- The Washington Times - Sunday, June 13, 2004

After American citizens Jose Padilla and Yaser Hamdi had been imprisoned for nearly two years incommunicado, and without charges, the Supreme Court heard oral arguments in April in their cases. A key question was asked by Justice Ruth Bader Ginsburg of Deputy Solicitor General Paul Clement, arguing for the government:

“The person who is locked up, doesn’t he have a right to bring before some tribunal … his own words?”

As it has all along, the government’s answer to that and other such questions was that, in this war on terrorism, the president may hold an “enemy combatant” for interrogation, during which the detainee can indeed speak for himself.

But his lawyers can’t be present. On June 1, as the Supreme Court was close to announcing its decision in the government’s most controversial actions in the war on terrorism, Deputy Attorney General James Comey — in a televised press conference — finally detailed the government’s previously classified accusations against Jose Padilla, in an attempt to show the nation that the president had acted properly. As Judge Andrew Napolitano, the Fox News senior judicial analyst, told Bill O’Reilly: “This was a shameful effort to sway the Supreme Court.”

During the press conference, Mr. Comey sounded as if he were delivering an opening statement in court, though he was not filing charges against Padilla before a judge and jury. He cited alleged “admissions” by Padilla during two years of interrogations, adding that they were corroborated by high-level al Qaeda operators also questioned while in American custody. But some of those corroborations, it has been reported, were conflicting.

Was there any coercion to get these statements? Mr. Comey said Padilla was not mistreated. Yes, trust the government. There has been credible evidence of systemic forcibly induced “admissions” not only in Iraq, but also at Guantanamo and at Bagram Air Base in Afghanistan.

Meanwhile, Padilla remains in his windowless cell in a Navy brig on American soil, while James Comey can make accusations against him freely without rebuttal from Padilla or his lawyers. In a footnote in the government’s papers to which Mr. Comey barely referred, it does say that “Padilla tried to ‘downplay or deny his commitment to Al Qaeda and the … mission [to blow up apartments in New York, Florida and Washington as Comey cited].’ ”

The footnote adds, as reported in the New York Sun, that Padilla “claims he never pledged (loyalty) to (Osama bin Laden) and was not part of Al Qaeda. He says he and his accomplice proposed the dirty-bomb plot (for which he was arrested at O’Hare Airport in Chicago) only as a way to get out of Pakistan and avoidcombatin Afghanistan. He said he returned to America with no intention of carrying out the apartment building operation.”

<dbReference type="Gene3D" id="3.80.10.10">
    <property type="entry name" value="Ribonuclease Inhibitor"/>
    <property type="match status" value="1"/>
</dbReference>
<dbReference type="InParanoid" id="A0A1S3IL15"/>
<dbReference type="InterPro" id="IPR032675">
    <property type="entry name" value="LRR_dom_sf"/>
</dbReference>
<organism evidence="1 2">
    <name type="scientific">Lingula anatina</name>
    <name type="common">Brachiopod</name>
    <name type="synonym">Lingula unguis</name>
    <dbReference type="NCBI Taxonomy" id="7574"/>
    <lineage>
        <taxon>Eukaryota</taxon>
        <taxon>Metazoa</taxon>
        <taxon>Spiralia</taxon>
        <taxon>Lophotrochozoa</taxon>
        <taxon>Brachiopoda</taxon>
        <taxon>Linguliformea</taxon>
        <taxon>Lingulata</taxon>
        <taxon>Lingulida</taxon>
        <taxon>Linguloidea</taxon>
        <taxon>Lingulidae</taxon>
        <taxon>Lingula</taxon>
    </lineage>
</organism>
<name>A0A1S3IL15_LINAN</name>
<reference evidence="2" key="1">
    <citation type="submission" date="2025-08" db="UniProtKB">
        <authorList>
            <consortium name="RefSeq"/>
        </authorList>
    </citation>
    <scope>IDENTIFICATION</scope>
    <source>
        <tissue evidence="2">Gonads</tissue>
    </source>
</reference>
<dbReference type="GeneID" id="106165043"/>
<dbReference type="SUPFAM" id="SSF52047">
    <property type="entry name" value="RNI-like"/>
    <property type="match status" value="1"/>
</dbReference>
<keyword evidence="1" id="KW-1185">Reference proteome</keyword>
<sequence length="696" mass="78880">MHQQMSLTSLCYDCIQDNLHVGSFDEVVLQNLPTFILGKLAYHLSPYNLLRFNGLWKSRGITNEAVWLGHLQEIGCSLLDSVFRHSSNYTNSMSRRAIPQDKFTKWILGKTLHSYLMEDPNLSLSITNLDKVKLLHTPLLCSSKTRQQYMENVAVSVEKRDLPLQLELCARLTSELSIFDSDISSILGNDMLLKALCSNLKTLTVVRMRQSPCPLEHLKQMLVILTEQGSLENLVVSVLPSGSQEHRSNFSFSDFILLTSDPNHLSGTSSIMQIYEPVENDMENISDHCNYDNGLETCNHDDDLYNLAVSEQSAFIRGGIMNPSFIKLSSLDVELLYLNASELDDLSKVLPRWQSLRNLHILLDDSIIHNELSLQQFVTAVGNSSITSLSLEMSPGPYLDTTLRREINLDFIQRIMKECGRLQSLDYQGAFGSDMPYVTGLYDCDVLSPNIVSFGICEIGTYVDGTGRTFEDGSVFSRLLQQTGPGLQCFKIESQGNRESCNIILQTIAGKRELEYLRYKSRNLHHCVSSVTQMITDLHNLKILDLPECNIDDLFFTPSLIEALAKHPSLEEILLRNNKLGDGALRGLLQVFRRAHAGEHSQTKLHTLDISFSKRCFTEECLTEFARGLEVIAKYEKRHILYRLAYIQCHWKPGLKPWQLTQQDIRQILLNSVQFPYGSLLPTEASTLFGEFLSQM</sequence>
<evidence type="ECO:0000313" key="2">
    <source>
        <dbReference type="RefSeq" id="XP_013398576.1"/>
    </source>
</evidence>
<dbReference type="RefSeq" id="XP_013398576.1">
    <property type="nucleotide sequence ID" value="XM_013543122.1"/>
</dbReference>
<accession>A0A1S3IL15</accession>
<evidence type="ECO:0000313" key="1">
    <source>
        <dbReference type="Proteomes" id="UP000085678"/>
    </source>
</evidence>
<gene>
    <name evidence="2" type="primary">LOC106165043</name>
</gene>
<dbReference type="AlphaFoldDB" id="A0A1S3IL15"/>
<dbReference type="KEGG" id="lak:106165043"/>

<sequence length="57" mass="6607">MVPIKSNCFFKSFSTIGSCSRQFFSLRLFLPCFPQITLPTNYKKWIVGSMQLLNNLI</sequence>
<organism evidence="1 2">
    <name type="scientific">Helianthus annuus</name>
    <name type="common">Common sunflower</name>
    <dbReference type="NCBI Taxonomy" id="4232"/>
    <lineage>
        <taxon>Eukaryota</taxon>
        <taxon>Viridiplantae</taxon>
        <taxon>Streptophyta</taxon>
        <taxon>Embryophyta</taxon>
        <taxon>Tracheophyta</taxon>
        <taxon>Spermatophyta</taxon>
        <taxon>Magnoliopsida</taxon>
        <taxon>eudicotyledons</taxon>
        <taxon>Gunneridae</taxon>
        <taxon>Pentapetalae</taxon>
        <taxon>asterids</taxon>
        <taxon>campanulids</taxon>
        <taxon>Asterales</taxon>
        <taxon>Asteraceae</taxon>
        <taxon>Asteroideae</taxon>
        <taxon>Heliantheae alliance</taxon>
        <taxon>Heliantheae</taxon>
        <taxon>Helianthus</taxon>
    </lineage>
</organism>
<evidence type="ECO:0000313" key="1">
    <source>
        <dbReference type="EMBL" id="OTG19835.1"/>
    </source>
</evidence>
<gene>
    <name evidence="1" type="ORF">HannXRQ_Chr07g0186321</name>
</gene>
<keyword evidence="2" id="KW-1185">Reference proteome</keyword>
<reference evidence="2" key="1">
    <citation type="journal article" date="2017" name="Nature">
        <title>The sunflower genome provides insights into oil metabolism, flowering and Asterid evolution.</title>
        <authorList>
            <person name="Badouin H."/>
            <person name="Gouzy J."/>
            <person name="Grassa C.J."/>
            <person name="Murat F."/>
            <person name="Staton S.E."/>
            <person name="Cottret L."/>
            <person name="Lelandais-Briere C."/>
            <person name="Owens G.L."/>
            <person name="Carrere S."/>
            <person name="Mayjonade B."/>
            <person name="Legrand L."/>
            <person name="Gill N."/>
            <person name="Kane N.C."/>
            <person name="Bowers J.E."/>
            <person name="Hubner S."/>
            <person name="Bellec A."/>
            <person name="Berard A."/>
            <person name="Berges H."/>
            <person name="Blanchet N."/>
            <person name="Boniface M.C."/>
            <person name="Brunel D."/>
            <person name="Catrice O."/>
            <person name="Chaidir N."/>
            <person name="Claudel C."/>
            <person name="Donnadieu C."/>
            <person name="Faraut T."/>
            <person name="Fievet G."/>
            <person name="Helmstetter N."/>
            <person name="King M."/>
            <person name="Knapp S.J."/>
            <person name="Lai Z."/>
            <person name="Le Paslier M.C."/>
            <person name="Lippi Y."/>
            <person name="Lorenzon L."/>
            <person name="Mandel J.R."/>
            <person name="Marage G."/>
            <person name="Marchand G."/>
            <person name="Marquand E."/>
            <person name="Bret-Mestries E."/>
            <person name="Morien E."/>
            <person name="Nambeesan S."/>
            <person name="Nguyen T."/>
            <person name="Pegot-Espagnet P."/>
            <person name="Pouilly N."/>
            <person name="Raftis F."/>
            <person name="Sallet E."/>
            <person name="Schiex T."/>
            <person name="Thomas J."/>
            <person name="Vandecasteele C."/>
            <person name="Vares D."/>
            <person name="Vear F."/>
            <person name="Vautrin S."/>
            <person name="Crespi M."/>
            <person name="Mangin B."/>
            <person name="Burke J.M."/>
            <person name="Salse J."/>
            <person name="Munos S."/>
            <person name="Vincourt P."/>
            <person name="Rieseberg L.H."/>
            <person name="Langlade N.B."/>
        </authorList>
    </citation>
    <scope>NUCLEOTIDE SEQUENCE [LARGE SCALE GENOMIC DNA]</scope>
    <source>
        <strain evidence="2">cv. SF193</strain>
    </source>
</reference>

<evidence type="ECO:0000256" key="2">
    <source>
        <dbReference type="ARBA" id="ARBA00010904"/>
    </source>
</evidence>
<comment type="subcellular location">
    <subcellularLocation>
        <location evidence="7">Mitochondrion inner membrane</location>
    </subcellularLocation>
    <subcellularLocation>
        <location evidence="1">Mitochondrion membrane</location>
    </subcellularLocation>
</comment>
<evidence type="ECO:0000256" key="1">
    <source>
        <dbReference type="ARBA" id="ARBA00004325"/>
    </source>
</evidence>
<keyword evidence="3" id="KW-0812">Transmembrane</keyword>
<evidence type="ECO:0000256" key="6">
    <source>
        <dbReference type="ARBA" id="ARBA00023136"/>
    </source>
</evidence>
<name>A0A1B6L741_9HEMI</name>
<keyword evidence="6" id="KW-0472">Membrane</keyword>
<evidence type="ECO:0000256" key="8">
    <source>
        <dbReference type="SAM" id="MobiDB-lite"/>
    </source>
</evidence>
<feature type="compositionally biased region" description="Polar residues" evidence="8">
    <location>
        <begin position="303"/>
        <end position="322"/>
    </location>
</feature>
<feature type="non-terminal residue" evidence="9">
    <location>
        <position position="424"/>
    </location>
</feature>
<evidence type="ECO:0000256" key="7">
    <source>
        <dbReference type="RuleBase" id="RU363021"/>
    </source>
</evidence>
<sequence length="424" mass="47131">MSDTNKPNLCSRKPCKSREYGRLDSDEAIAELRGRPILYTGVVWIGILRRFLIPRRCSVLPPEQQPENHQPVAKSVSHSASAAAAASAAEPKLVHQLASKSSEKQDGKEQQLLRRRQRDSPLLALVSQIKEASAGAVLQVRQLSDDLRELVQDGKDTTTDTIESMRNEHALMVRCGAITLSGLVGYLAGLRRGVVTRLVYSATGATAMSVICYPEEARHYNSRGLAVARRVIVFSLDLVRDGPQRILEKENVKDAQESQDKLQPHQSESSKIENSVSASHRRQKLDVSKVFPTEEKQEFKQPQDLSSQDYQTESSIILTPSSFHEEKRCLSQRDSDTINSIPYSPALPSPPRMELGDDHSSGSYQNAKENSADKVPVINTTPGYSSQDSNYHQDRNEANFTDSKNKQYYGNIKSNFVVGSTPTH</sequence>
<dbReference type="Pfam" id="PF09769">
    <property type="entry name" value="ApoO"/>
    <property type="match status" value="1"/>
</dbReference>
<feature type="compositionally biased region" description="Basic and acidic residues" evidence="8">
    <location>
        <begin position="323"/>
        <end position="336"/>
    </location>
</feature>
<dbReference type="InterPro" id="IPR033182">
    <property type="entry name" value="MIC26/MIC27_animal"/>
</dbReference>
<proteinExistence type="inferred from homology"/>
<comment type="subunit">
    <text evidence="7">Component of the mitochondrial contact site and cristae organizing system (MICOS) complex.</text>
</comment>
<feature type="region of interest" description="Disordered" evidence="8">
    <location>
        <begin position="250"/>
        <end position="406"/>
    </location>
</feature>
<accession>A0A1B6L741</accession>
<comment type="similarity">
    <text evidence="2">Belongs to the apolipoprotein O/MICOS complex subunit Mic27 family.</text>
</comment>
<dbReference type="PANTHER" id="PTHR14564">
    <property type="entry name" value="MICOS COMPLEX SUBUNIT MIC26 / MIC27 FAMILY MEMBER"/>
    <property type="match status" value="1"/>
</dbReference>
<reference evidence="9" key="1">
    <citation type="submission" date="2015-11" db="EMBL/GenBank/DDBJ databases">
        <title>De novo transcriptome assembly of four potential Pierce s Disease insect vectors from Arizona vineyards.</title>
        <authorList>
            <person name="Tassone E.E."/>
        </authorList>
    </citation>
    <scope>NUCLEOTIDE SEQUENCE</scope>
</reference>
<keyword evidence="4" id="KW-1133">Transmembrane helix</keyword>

How many Americans exposed to the widely publicized Comey press conference are aware of that footnote? Mr. Comey did say that Padilla’s alleged “admissions” are not admissible in court because no lawyer was present.

Significantly,Padilla’s lawyers were only allowed to see him briefly after two years, when, to the government’s apparent surprise, the Supreme Court decided to hear his case. Then, their meeting with their client was videotaped and also overheard by government agents in the room. Moreover, his lawyers were told that everything Padilla said to them was classified. Nor could they ask him what he was saying during his interrogations.

Mr. Comey told the nation that this last-minute release of hitherto secret accusations, which Padilla and his lawyers could not rebut, was in no way intended to influence the Supreme Court’s imminent decision.

I do not believe him.

This Hail Mary press conference was directed, I think, particularly to Associate Justice Sandra Day O’Connor who, during oral arguments, was the most conflicted of the justices in the closely divided court.

The essential question before the high court and this nation remains. Associate Justice John Paul Stevens asked the government’s lawyer during oral arguments: “Are there any cases in the international field, or the law anywhere, explaining that the interest in detaining a person incommunicado for a long period of time for the purpose of obtaining information from them is a legitimate justification?”

Deputy Solicitor General Paul Clement said, “I don’t know that there are any authorities that I’m aware of that address exactly what you’re talking about.”

The sole authority for stripping American citizen Jose Padilla of his fundamental constitutional rights, including the ability to appear and be represented in a court of law, has been the president of the United States. Our Declaration of Independence said of King George III:

“He has combined with others to subject us to jurisdiction foreign to our constitution, and unacknowledged by our laws.”

The Supreme Court will decide whether this monarchical rule has been imposed here again, setting a precedent for future presidents to put American citizens entirely outside the Constitution.

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